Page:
The pneumococcal polysaccharide vaccine helps protect against severe infections due to the bacteria Streptococcus pneumoniae. The bacteria frequently causes meningitis and pneumonia in children, older adults, and people with chronic illnesses.
Even though it's often called a "pneumonia vaccine," the vaccine has not been shown to prevent uncomplicated pneumonia.
Vaccine - pneumovax; Immunization - pneumovax
The pneumococcal polysaccharide vaccine is an inactivated-bacteria vaccine, which means it uses dead bacteria to teach the immune system to recognize and fight active bacteria.
This vaccine effectively prevents illnesses caused by Streptococcus pneumoniae in children over age 2 and adults at risk.
WHO SHOULD GET THIS VACCINE
The vaccine is recommended for:
- High-risk people age 2 or older
- Includes persons with heart disease, lung disease, kidney disease, alcoholism, diabetes, cirrhosis, cochlear implants, and leaks of cerebrospinal fluid
- Everyone age 65 years or older
- Those with sickle cell disease
- Those who have had their spleen removed
- Persons who live in nursing homes (extended-care facilities)
- Persons who live in any institution where there are people with chronic health problems
- Persons with conditions that weaken the immune system, such as cancer, HIV, or organ transplantation
- Persons who receive chronic (long-term) immunosuppressive medications, including steroids
- Alaskan natives and certain Native American populations over age 50 who live in high-risk areas
The CDC also recommends that smokers age 19 to 64 also receive the vaccine.
A single dose of the vaccine is given by injection. One dose works for most people. However, a second dose is recommended for people over age 65 who received their first dose before age 65 and more than 5 years ago. Other high-risk people, including those with weakened immune systems and spleen problems, may also need a second dose. You should speak with your doctor about specific reasons for vaccination and revaccination.
The pneumococcal polysaccharide vaccine does not protect against pneumococcal diseases in children under age 2. There is a different vaccine, the pneumococcal conjugate vaccine, which is routinely given to younger children to protect against disease due to Streptococcus pneumoniae.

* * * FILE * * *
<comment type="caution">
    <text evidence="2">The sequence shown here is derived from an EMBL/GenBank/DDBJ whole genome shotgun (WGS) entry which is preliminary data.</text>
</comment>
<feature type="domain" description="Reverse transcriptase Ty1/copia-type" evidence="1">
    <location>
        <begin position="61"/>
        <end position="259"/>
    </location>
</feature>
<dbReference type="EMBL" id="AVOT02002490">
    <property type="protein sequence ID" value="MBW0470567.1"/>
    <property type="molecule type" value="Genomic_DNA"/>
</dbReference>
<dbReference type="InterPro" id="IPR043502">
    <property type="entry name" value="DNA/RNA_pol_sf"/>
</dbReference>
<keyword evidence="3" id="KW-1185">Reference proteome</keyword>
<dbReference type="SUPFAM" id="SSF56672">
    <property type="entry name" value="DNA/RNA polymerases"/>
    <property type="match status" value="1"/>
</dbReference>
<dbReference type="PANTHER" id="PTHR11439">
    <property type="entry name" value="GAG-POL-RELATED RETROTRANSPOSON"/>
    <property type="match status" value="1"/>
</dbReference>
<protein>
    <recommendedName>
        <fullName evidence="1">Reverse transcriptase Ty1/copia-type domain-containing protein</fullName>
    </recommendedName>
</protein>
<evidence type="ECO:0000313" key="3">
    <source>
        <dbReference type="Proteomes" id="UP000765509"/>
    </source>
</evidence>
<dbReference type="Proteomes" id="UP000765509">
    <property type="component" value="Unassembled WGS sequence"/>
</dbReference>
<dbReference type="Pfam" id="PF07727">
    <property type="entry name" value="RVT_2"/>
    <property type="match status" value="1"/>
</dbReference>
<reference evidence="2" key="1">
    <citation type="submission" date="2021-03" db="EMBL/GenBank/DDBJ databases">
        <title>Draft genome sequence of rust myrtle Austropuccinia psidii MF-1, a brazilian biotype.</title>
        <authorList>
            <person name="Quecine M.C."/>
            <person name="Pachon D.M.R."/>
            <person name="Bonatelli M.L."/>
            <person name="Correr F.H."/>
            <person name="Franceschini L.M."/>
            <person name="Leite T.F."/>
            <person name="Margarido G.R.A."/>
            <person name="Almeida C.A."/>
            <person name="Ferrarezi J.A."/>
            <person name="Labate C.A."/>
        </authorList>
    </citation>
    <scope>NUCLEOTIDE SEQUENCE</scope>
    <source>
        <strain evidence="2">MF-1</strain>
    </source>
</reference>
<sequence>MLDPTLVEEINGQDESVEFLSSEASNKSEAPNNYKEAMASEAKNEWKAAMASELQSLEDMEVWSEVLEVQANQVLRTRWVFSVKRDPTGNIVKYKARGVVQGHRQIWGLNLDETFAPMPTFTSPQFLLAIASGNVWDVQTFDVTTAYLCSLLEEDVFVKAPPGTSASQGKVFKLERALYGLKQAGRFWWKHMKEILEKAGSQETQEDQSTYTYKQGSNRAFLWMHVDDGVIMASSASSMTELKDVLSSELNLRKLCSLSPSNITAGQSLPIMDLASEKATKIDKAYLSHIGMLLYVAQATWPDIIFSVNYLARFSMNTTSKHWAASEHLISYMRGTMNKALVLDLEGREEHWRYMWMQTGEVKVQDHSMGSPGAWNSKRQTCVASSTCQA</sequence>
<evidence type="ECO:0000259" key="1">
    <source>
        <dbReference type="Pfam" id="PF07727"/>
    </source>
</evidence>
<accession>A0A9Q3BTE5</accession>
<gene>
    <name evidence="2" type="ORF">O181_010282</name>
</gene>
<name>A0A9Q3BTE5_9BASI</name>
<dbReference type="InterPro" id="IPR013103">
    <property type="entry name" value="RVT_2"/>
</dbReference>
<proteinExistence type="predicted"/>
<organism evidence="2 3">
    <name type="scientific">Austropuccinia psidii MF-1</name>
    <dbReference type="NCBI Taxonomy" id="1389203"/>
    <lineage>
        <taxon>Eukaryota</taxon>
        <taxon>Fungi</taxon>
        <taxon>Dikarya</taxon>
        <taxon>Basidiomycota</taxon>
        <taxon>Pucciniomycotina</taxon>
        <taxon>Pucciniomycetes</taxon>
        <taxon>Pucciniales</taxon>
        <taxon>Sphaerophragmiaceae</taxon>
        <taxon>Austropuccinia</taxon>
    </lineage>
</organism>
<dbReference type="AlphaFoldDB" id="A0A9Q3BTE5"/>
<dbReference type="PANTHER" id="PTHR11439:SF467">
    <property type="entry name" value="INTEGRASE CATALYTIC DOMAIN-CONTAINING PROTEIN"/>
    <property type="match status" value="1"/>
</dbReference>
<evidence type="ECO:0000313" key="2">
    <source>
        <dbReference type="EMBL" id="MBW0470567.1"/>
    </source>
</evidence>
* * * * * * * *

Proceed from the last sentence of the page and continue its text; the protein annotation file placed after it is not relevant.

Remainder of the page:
RISKS AND SIDE EFFECTS
Most people have no or only minor side effects from the pneumococcal vaccine. Pain and redness at the injection site can occur. As is the case with any drug or vaccine, there is a small chance of allergic reactions, more serious reactions, or even death after receiving the pneumococcal vaccine.
Watch for and be familiar with how to treat minor side effects, such as low-grade fever or tenderness, at the injection site.
Call your health care provider if moderate or serious side effects appear after the pneumococcal vaccine has been given, or if you have any questions or concerns related to the vaccine.
Talk to your doctor before receiving the pneumococcal vaccine if you have a fever or an illness that is more serious than a cold or if there is a chance you might be pregnant. The vaccine may be withheld or delayed.
Call your health care provider if you are not sure if the pneumococcal vaccine should be delayed, withheld, or only given to a specific person.
Advisory Committee on Immunization Practices. Recommended adult immunization schedule: United States, 2009. MMWR. January 2, 2009;57;Q1-Q4.
Review Date: 11/9/2009
Reviewed By: David C. Dugdale, III, MD, Professor of Medicine, Division of General Medicine, Department of Medicine, University of Washington School of Medicine. Also reviewed by David Zieve, MD, MHA, Medical Director, A.D.A.M., Inc.
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